Draft Angles and Rotational Molding

Draft Angles
Draft Angles

Draft angles make it easier to remove a rotomolded part from a cavity. These tapers are measured in degrees per side and placed on the surfaces of parts that will be perpendicular to the mold’s parting line. Because different plastics have different mold shrinkage characteristics, draft angles vary by material. The inside draft and outside draft for a rotomolded part differs, too.

For part designers, specifying proper draft angles is an important consideration. Although some parts can be rotomolded straight up-and-down with no draft angle, others require a taper to support mold release. In general, draft angles should be applied to rotationally-molded parts as long as they don’t interference with the part’s functional requirements.

Draft Angles and Mold Release

Molded parts require sufficient cooling to regain their strength and retain their shape. Otherwise, they may not be able to withstand the forces that are applied during mold removal. With rotational molding, draft angles reduce these forces and minimize part stress and warpage. Draft angles also support reduced cooling times for faster cycles and lower manufacturing costs.

The design and manufacture of a donut-shaped part demonstrates the importance of proper draft angles. During cooling, the rotomolded part shrinks. The outer surfaces draw away from the mold cavity, but the surfaces that form the hole in the center shrink tightly onto the mold. By providing sufficient draft angle on these inside surfaces, a part designer can support easier mold removal.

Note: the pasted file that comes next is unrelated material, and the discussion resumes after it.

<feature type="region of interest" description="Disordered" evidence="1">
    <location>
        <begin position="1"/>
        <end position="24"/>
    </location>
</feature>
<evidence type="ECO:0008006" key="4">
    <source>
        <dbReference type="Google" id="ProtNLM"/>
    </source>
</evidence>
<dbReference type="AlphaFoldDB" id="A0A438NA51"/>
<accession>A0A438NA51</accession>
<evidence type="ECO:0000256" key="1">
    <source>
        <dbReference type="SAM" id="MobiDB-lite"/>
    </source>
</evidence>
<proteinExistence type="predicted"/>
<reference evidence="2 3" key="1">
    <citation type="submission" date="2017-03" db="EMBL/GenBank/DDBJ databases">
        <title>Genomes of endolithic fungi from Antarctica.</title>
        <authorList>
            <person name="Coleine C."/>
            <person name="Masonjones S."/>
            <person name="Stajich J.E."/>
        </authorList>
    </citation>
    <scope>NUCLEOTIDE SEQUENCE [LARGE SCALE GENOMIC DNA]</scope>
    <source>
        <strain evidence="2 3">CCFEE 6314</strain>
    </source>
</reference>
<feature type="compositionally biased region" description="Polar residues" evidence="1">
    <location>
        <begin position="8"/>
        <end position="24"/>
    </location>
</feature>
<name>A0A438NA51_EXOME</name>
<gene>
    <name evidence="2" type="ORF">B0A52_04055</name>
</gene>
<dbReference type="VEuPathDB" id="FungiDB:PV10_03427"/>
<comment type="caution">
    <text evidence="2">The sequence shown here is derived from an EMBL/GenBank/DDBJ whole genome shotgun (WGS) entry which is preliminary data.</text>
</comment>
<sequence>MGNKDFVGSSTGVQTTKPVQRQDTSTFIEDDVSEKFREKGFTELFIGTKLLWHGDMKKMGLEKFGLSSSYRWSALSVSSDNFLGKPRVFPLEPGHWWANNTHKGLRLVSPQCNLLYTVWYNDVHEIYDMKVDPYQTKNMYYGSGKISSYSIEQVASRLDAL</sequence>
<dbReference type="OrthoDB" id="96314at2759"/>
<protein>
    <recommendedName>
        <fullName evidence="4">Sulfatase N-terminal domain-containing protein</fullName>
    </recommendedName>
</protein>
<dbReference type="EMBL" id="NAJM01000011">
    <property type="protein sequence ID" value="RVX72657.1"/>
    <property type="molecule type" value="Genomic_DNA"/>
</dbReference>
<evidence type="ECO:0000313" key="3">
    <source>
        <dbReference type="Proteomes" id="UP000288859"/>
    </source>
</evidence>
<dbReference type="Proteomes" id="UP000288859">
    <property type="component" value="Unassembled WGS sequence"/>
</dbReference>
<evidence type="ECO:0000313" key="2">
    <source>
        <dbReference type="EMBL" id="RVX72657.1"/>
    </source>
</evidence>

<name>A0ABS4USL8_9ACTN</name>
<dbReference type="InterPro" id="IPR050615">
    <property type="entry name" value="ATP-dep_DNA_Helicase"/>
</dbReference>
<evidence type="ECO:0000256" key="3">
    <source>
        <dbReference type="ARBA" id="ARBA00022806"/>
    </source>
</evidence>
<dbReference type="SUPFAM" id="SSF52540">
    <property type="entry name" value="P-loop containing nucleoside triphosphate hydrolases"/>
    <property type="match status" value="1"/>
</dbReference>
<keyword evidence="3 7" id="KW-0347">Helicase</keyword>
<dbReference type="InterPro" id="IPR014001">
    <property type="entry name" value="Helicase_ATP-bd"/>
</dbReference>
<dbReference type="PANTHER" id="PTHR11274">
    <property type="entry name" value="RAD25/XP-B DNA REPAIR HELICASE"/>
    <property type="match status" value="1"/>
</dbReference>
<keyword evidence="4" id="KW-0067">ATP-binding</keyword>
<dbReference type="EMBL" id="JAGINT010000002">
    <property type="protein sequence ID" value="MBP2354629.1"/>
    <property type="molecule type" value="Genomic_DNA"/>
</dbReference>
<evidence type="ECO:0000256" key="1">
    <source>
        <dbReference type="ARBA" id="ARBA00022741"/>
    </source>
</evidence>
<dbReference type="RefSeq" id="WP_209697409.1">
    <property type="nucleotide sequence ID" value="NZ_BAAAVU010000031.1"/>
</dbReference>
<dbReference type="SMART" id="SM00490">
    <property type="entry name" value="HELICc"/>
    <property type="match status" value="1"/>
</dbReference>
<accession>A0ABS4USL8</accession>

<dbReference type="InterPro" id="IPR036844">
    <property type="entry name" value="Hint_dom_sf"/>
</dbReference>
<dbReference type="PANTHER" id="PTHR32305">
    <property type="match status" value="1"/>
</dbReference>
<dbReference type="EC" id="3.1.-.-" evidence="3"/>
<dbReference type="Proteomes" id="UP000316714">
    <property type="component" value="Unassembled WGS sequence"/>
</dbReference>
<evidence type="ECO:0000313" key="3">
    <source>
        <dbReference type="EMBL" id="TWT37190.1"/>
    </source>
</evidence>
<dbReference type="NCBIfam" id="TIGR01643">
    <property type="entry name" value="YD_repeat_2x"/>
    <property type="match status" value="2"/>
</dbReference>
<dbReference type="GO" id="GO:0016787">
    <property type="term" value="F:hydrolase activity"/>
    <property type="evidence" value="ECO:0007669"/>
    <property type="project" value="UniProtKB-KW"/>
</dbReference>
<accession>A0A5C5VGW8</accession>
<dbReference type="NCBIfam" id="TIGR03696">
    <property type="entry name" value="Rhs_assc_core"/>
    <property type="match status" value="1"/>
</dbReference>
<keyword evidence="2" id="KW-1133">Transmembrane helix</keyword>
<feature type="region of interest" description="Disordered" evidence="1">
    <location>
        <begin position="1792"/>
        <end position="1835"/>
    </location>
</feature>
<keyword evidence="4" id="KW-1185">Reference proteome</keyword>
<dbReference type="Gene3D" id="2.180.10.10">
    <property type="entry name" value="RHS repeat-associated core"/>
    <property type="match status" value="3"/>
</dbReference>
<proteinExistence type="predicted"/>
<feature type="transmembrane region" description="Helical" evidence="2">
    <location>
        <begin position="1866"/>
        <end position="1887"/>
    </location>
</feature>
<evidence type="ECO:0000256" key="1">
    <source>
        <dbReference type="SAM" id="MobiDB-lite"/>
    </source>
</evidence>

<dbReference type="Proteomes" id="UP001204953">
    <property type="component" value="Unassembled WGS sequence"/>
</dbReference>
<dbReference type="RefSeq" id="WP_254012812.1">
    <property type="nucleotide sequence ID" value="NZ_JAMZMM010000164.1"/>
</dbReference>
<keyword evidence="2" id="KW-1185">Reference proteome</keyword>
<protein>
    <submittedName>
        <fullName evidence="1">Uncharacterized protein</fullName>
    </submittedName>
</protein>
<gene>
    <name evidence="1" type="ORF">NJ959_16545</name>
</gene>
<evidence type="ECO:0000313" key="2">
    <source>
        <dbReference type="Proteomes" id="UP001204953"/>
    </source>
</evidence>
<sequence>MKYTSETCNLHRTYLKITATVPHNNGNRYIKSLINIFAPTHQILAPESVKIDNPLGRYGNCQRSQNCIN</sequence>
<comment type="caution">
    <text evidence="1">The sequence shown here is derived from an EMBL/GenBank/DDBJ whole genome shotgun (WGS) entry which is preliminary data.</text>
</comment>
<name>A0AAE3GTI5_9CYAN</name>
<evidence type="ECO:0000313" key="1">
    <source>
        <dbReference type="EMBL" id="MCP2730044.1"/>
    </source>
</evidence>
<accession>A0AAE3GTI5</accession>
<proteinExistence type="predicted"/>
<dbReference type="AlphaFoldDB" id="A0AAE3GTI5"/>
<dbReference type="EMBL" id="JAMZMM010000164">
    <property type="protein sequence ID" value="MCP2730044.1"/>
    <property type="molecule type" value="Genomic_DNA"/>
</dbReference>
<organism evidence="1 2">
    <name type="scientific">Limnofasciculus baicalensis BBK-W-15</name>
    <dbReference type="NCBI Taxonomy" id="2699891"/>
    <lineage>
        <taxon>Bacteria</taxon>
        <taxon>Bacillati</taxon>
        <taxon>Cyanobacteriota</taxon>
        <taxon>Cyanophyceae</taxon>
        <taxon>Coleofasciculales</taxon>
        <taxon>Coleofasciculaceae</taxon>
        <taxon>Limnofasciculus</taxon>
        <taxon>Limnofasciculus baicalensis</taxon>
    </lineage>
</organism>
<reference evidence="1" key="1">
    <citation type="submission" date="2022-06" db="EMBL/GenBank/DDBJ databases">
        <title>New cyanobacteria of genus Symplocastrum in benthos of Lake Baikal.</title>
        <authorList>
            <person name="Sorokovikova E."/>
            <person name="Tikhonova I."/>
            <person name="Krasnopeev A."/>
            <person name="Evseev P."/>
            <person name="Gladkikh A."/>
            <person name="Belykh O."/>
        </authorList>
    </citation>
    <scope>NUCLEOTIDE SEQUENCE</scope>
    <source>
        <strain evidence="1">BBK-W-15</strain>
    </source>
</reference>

Surface Finishes and Draft Angles

Rotational molding can produce plastic parts with smooth or textured surfaces. With smooth parts, a polished cavity that’s free of tool marks or undercuts will improve mold release. Polishing the inside surfaces of the cavity can improve demolding, but excessive polishing can increase tooling costs significantly.

Rotational molding can also produce parts with textured surfaces. To achieve this effect, the mold cavity contains the reverse details of the plastic part. This rough surface along the cavity walls makes it more difficult to remove the part from the cavity. Therefore, the Association of Rotational Molders (ARM) recommends adding one additional degree per side of draft angle for each .001 textured depth.

Rotational Molding Services for Your Plastic Parts

Gregstrom Corporation provides rotational molding services that create strong, hollow plastic parts in a variety of shapes, sizes, textures, and colors. We also provide value-added services such as design assistance and tooling.  To learn more about draft angles and other rotational molding design considerations, contact us at our Made in the USA manufacturing facility in Woburn, Massachusetts (USA).